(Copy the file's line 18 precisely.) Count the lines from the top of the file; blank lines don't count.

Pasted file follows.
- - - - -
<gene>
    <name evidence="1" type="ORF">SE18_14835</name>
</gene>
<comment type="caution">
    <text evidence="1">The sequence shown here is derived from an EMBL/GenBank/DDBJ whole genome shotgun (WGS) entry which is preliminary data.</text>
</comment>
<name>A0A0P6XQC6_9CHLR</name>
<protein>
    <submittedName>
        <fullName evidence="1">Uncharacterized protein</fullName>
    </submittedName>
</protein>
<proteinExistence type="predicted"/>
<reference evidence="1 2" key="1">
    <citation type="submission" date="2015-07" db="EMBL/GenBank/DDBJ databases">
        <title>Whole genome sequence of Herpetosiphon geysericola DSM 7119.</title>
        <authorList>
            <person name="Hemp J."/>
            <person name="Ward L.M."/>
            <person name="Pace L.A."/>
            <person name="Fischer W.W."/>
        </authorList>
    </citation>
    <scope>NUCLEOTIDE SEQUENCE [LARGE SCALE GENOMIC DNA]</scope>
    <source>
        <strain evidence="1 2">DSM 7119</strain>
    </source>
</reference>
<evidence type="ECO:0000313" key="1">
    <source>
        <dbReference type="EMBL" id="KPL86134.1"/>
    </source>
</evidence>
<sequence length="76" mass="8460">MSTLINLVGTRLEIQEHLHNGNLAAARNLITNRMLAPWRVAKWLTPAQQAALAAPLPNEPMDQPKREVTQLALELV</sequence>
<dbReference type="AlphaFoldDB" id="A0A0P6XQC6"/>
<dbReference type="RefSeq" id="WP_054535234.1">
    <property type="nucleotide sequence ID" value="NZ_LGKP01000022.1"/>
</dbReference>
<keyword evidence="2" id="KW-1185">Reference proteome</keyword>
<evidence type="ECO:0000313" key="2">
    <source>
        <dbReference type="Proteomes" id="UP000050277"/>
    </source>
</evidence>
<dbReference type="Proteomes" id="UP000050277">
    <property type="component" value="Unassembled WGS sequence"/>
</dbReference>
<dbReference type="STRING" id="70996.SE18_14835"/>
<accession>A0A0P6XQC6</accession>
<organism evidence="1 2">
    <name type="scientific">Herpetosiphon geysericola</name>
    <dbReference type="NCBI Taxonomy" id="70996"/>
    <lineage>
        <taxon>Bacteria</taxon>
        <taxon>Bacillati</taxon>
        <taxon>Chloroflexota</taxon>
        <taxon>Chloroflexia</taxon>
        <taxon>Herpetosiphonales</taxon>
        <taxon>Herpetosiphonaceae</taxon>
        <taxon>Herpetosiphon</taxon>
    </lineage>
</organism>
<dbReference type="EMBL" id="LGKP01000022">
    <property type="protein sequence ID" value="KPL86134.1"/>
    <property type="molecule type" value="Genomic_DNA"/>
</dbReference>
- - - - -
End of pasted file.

            <person name="Hemp J."/>